Eventually, doing this will leave you with either a single dominant strategy to use, or with a number of equally-viable strategies that you can choose from.

If all these strategies lead to outcomes that are perfectly equal to one another, one way to choose between them is to add a secondary variable, which will allow you to enhance the way you rank the favorability of the different outcomes.

For example, let’s say you’re trying to decide which laptop to buy, out of five possible options. At first, you might use price and reviews as the two most important factors to consider, which will allow you to filter out most of the options, until you end up with two possible alternatives to choose from, that are ranked equally based on these criteria.

At this stage, you can add an additional variable, such as warranty, that wasn’t important enough to take into consideration during the initial stages of your decision, but which you can now take into account in order to choose between these otherwise equal options.

In the rare situation where all strategies lead to outcomes that are truly equal, and there is absolutely no way for you to discern which one is better, you can simply pick one at random. In the case of games with multiple players, doing this has the added advantage of helping you make moves that are difficult for your opponents to predict.

 

Using strategic dominance to predict your opponents’ behavior

Understanding the concept of strategic dominance can help you predict your opponents’ behavior, which can allow you to better prepare for the moves that they will make. Specifically, you should make two assumptions regarding how your opponents will act:

  • You should assume that your opponents will use their dominant strategies.
  • You should assume that your opponents will avoid their dominated strategies.

However, there are a few possible exceptions to this. For example, there are situations where other players might not pick a strategy that you think is dominant, or might pick a strategy that you think is dominated, for any of the following reasons:

  • They know something that you don’t.
  • They have different goals than you expect them to.
  • They’re acting irrationally, and not doing what’s best for them from a strategic perspective.

As such, the better you can estimate your opponents’ knowledge and preferences, and the more rational your opponents are, the more likely they are to act in a way that you expect them to, when it comes to strategic dominance.

Furthermore, the more strongly a certain strategy is dominant over others, the more confident you can be that an opponent will use it, and the more strongly a certain strategy is dominated by others, the more confident you can be that an opponent will avoid it.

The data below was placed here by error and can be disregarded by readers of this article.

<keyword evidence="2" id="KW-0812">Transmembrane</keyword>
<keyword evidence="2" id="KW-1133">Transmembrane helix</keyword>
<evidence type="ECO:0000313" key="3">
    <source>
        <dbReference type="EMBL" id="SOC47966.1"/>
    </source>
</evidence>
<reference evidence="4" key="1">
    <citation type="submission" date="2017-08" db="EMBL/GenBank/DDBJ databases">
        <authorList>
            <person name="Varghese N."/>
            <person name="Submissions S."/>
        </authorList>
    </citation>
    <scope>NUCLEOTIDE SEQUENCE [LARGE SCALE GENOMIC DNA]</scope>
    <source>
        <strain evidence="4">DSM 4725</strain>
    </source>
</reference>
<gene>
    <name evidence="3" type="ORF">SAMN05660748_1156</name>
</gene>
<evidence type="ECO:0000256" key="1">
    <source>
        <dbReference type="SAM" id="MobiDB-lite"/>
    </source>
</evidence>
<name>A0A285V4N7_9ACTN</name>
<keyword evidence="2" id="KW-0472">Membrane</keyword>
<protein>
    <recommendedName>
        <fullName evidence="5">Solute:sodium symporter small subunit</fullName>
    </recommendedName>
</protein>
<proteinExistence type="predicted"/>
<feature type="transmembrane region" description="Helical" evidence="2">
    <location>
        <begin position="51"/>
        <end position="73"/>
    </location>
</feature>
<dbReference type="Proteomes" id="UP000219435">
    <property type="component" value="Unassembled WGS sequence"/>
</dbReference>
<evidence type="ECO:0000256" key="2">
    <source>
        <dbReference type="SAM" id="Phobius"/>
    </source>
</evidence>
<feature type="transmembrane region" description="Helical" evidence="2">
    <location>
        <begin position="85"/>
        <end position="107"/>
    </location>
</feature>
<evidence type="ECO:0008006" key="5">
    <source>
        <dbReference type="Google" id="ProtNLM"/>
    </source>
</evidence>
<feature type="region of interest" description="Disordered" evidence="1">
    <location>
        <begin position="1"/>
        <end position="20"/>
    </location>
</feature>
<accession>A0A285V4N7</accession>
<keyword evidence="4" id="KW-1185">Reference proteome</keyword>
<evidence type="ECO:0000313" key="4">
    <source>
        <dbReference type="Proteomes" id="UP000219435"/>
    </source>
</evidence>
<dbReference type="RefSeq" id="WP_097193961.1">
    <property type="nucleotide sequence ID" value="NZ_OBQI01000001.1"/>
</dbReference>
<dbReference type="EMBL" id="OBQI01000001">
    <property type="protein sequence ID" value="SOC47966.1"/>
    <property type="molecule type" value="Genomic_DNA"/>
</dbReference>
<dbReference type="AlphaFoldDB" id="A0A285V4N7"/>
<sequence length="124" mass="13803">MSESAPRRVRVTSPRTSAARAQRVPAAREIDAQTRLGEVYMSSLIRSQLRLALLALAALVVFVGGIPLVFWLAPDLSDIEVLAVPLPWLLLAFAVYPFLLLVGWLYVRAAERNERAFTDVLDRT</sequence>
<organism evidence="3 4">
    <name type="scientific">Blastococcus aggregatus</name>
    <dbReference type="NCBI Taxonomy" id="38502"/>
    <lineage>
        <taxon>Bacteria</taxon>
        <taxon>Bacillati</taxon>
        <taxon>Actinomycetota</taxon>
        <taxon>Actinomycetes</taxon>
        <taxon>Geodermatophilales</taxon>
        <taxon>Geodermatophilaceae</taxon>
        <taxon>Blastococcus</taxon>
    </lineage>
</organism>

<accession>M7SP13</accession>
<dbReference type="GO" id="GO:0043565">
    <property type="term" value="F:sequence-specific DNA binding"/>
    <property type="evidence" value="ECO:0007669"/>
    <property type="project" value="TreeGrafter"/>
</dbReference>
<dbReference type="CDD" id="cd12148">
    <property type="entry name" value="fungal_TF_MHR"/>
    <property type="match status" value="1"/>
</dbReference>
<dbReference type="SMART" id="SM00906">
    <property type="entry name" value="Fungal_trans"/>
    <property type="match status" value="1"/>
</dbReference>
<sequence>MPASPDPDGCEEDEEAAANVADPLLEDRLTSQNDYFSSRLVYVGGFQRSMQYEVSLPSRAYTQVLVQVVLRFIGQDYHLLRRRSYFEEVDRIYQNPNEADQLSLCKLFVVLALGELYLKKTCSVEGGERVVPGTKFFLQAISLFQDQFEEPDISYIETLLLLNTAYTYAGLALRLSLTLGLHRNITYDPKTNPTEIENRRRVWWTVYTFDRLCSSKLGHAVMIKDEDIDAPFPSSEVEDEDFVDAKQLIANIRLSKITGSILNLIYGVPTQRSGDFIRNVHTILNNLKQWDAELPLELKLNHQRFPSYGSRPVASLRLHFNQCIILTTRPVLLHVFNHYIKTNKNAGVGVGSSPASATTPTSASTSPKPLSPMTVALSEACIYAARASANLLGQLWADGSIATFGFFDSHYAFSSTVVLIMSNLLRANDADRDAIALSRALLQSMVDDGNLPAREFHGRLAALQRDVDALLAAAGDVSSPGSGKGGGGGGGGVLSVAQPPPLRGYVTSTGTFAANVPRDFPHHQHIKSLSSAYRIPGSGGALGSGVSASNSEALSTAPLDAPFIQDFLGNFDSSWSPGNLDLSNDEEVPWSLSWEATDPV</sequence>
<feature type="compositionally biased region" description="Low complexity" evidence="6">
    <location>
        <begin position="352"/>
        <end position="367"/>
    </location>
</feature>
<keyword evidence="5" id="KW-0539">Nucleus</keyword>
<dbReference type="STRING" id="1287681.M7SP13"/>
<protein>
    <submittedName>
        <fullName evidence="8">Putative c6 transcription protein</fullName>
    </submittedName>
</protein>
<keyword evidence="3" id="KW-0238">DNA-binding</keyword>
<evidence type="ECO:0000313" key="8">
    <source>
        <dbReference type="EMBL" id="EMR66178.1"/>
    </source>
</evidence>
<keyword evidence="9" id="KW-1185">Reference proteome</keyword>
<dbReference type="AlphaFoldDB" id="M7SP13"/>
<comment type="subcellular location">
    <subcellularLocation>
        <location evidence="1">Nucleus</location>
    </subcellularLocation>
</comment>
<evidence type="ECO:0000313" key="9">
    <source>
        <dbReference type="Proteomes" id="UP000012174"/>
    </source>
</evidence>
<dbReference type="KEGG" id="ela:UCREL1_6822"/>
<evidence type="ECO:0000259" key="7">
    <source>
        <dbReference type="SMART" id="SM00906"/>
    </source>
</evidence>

Nash equilibrium and strategic dominance

The concept of the Nash equilibrium is one that is often mentioned in conjunction with strategic dominance. Though it’s not crucial to understand what a Nash equilibrium is in order to understand what dominant and dominated strategies are, this concept can still be interesting to learn about, and it has some useful practical applications, that relate to strategic dominance.

 

What is a Nash equilibrium

A Nash equilibrium is a situation in a game with multiple players, where no player stands to gain anything by changing their own strategy while other players keep their strategies unchanged.

For example, in the example we saw earlier, where two companies can choose whether to enter the consumer market (80% of the total market share) or the professional market (20% of the total market share), the Nash equilibrium is the situation where each of the companies gets a 40% share of the total market by investing in the consumer version of the product, since neither of them will be able to increase their market share by switching to the professional market.

There can be more than one possible Nash equilibrium in a given game, and Nash equilibria are generally self-enforcing, since once players reach them, they have no incentive to change their strategy.

 

The connection between Nash equilibria and strategic dominance

There are several important connections between strategic dominance and Nash equilibria.

First, if a player has a strictly dominant strategy, then that player is going to use that strategy in each of the possible Nash equilibria in the game, since that’s the best strategy that the player can pick.